(Mobile, AL, June 8, 2016)— A federal court today entered a final order and judgment requiring Alabama officials to abide by the U.S. Supreme Court’s marriage equality decision, say four civil liberties organizations that are representing same-sex couples in the state.

U.S. District Judge Callie V. Granade issued a permanent injunction that requires Alabama officials to respect the U.S. Supreme Court’s June 2015 ruling in Obergefell v. Hodges. The order mandates state officials to issue marriage licenses to and recognize unions of gay couples.

Shannon P. Minter, legal director of the National Center for Lesbian Rights, said: “Today’s ruling establishes clearly and finally that all state officials in Alabama must respect same-sex couples’ freedom to marry. It is unfortunate that some state officials, including members of the state judiciary, continued to question their obligations even after the Supreme Court’s marriage equality decision last year. Today’s ruling should put any confusion to rest.”

The civil liberties organizations requested that Judge Granade issue a permanent injunction to ensure that same-sex couples’ freedom to marry would be respected in Alabama, a necessary step given some officials’ ongoing opposition to marriage equality. In March of this year, the Alabama Supreme Court declined to withdraw its earlier 2015 order in Ex parte State ex rel. Ala. Policy Inst., which had said the state is not bound by a federal court decision that struck down the state’s ban on marriage for same-sex couples, even though that order was plainly invalid because of the United States Supreme Court’s 2015 decision recognizing same-sex couples’ freedom to marry throughout the nation.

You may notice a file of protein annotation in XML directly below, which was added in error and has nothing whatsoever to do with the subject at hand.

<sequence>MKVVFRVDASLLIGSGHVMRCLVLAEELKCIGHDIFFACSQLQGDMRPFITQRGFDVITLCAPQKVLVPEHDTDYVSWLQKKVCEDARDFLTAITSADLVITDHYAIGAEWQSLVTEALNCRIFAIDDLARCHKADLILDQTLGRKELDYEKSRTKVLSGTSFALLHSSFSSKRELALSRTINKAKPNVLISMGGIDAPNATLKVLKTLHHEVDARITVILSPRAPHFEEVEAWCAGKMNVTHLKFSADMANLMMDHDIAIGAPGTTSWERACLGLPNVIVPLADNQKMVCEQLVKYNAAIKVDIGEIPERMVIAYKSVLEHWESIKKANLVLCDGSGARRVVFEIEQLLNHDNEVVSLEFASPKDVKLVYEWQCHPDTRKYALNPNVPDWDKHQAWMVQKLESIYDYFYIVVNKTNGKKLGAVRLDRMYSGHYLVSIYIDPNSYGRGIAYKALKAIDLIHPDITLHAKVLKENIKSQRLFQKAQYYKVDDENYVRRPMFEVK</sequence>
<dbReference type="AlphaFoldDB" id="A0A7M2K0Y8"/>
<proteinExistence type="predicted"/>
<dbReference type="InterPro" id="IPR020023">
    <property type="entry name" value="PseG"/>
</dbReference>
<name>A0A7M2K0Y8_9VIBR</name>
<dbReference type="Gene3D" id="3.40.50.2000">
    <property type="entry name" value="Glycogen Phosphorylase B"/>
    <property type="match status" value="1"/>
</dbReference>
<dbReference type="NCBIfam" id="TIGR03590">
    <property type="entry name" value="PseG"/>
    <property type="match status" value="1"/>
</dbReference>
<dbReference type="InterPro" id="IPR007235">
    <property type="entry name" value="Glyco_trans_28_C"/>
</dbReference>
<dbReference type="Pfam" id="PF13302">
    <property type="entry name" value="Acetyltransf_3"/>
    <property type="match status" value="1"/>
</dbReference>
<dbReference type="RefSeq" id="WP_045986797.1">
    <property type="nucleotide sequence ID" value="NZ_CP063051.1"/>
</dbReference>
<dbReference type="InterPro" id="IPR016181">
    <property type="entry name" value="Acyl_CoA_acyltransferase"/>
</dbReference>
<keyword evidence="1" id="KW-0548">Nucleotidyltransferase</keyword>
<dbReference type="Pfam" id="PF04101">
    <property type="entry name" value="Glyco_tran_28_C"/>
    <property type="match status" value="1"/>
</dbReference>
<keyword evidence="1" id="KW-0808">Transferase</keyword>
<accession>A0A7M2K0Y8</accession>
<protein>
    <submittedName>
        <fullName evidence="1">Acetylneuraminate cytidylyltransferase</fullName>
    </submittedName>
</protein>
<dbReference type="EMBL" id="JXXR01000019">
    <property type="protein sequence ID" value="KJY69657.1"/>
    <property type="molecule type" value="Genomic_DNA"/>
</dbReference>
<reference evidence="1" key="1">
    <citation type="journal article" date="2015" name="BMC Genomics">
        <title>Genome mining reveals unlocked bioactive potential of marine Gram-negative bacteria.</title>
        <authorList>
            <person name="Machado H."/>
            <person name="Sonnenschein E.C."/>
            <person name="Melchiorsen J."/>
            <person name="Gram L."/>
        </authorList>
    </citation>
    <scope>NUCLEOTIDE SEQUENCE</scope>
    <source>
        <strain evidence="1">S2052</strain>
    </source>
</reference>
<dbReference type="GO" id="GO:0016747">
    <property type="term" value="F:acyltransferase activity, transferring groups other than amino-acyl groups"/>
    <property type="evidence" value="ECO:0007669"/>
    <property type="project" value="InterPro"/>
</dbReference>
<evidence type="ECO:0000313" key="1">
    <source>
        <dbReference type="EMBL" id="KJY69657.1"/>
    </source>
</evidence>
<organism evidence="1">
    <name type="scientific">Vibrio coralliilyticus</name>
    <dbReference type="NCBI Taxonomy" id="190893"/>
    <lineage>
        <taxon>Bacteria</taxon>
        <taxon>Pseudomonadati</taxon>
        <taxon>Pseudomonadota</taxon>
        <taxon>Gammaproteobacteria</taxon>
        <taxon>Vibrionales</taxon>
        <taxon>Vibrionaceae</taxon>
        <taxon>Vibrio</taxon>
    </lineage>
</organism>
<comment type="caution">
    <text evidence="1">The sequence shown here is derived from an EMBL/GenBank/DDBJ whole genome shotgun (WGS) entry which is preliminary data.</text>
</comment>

In today’s decision, Judge Granade pointed to state officials’ continued resistance to the Supreme Court’s marriage equality decision as a reason why a permanent injunction remained necessary: “The failure of the Alabama Supreme Court to set aside its earlier mandamus order and its willingness to uphold that order in the face of the United States Supreme Court’s ruling in Obergefell demonstrate the need for a permanent injunction in this case. . . . [A]s long as the Sanctity of Marriage Amendment and the Alabama Marriage Protection Act remain on the books, there continues to be a live controversy with respect to which the Court can give meaningful relief.”

The case, Strawser v. Strange, is being litigated jointly by the National Center for Lesbian Rights, the American Civil Liberties Union of Alabama, the Southern Poverty Law Center, Americans United for Separation of Church and State, and Birmingham attorney Heather Fann on behalf of all same-sex couples in Alabama who have married or wish to marry.

The National Center for Lesbian Rights is a national legal organization committed to advancing the human and civil rights of the lesbian, gay, bisexual, and transgender community through litigation, public policy advocacy, and public education. www.NCLRights.org

Heather Fann is a Shareholder at Boyd, Fernambucq, Dunn & Fann in Birmingham, Alabama, a firm which concentrates its practice on family law. Heather is the current Chair of the Alabama State Bar Family Law Section.